Ayotte, Cotton and Carpenter Join IRI Board

IRI welcomes Senator Kelly Ayotte, Senator Tom Cotton and Scott Carpenter, director of free expresion at Google Ideas, to the Institute’s Board of Directors.

Washington, DC – IRI today announced that Senator Kelly Ayotte, Senator Tom Cotton and Scott Carpenter, director of free expresion at Google Ideas, have joined the Institute’s Board of Directors.

“In these challenging times when democracy is under assault by autocrats and dictators around the world, we are honored that Kelly, Tom and Scott are joining our efforts to advance global freedom as members of IRI’s leadership team,” said Senator John McCain, chairman of IRI’s Board of Directors.  “Their commitment to the great mission of IRI and the energy and experience they bring will be invaluable to the Institute and its staff.”

Senator Kelly Ayotte of New Hampshire is one of the Senate’s leading voices on national security and an effective advocate for America’s international leadership and engagement.  She believes the rights enshrined in the Declaration of Independence—the right to life, liberty and the pursuit of happiness—are not only self-evident, but universal.  Ayotte believes it is in America’s national security interests to pursue policies internationally that reinforce democratic values, advocates and governments.  Such policies both further the universal values that America stands for and help bring about democratic, free-market nations populated by people more likely to enjoy a peaceful and stable relationship with the United States and other democracies.  Senator Ayotte believes the United States should speak out on behalf of political prisoners and persecuted religious and racial minorities. 

Since arriving in the Senate in 2011, Ayotte has been a leading proponent for U.S. development and diplomacy programs that prevent more costly conflicts tomorrow.  She believes programs that promote stability, expand trade, improve human rights, enhance governance and reduce corruption abroad are important components of a successful U.S. national security strategy.  

As a member of the Senate Armed Services Committee, Senator Ayotte believes that America’s continued freedom, security and prosperity depend on the maintenance of American military supremacy.  As Chairman of the Senate Armed Services Readiness and Management Support Subcommittee, Ayotte focuses on ensuring America’s service members have the equipment, training, and support they need to accomplish their missions and return home safely.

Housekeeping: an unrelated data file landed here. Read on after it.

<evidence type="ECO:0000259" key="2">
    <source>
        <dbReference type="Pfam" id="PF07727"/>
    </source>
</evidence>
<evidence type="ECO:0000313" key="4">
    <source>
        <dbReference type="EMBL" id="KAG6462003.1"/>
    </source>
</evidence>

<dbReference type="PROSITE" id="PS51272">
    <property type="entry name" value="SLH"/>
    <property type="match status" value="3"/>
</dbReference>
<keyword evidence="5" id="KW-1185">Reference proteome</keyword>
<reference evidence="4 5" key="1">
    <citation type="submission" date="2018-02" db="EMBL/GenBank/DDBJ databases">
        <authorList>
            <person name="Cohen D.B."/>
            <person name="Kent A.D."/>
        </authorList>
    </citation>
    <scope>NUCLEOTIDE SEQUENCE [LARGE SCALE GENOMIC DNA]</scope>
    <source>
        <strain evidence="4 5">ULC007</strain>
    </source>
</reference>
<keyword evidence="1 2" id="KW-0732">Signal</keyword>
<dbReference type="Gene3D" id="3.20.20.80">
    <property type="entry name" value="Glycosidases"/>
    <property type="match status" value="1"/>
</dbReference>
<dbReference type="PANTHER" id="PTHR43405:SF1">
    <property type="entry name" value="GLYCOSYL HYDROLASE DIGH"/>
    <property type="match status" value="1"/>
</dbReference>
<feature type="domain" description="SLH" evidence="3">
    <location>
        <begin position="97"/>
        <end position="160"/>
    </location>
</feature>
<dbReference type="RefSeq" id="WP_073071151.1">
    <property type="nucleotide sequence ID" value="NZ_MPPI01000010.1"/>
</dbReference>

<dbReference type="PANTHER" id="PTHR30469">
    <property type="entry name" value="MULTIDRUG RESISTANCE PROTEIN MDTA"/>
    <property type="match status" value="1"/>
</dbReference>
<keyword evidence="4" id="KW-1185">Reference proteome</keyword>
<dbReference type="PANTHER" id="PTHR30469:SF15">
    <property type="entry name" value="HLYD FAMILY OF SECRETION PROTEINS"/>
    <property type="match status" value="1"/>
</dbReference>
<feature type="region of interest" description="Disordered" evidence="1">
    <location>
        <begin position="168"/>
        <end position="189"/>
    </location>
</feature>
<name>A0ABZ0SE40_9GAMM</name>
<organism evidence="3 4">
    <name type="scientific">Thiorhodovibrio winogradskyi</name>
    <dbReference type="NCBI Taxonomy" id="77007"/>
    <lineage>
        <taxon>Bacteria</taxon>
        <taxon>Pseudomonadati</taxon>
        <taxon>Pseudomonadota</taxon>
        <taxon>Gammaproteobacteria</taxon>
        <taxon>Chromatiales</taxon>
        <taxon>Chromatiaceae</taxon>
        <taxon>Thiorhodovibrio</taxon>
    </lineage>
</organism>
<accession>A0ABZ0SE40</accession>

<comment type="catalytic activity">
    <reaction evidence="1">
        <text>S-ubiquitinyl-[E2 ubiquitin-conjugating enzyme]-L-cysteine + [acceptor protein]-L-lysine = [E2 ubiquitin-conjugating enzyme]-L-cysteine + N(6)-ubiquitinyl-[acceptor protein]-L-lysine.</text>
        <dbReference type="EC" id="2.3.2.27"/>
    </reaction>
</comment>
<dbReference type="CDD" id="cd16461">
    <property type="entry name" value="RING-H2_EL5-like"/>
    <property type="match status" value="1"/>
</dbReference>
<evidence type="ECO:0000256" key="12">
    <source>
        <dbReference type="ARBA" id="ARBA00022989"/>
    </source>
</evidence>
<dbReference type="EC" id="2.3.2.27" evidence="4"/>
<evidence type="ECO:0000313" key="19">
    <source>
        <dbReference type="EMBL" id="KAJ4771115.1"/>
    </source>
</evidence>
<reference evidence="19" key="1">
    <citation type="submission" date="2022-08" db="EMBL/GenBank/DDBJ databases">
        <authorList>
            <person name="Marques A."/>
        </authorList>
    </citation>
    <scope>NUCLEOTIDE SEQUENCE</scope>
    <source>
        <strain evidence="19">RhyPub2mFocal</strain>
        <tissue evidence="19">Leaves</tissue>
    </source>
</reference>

Senator Tom Cotton was elected to the United States Senate in November 2014 where he serves on the Armed Services Committee; Select Committee on Intelligence; Banking, Housing and Urban Affairs Committee; Joint Economic Committee; and Select Committee on Aging.  Prior to taking his Senate seat, Cotton represented the Fourth Congressional District of Arkansas in the U.S. House of Representatives.

Born and raised in Yell County, Cotton is a sixth generation Arkansan and a native of the congressional district he represented.  The 9/11 attacks occurred during Cotton’s final year in law school, and after a brief time as a law clerk with the U.S. Court of Appeals and in private practice, Cotton joined the United States Army where he served as an infantry officer.
Cotton served nearly five years on active duty, completing two combat tours in Iraq and Afghanistan.  In Iraq, he served with the 101st Airborne, where he led an infantry platoon in daily combat patrols.  Between his two combat tours, Cotton served as a platoon leader with The Old Guard at Arlington National Cemetery.  He then served in Afghanistan as the operations officer for a Provincial Reconstruction Team.  Cotton’s military decorations include the Bronze Star Medal, Combat Infantry Badge and Ranger Tab.  After leaving active duty, he worked as a management consultant for McKinsey and Co.

Scott Carpenter is the director of free expression at Google Ideas where he drives implementation of the team’s overall strategy to make online repressive censorship irrelevant.  Prior to joining Google, Carpenter founded and directed Project Fikra as the Keston family fellow at the Washington Institute for Near East Policy, where he remains an adjunct scholar.

Previously, Carpenter served as deputy assistant secretary of state in the Bureau of Near East Affairs where he helped conceive of and launch the Middle East Partnership Initiative before being named coordinator for the Broader Middle East and North Africa Initiative.  His other roles in government include director of governance for the Coalition Provisional Authority in Iraq and deputy assistant secretary in the Bureau of Human Rights, Labor and Democracy.

An IRI alum, Carpenter established and served as co-director of the Institute’s Central and Eastern Europe regional office in Bratislava, Slovakia, overseeing programming in 10 countries from the Baltics to the Balkans, including Turkey.  Carpenter is member of the Council on Foreign Relations.

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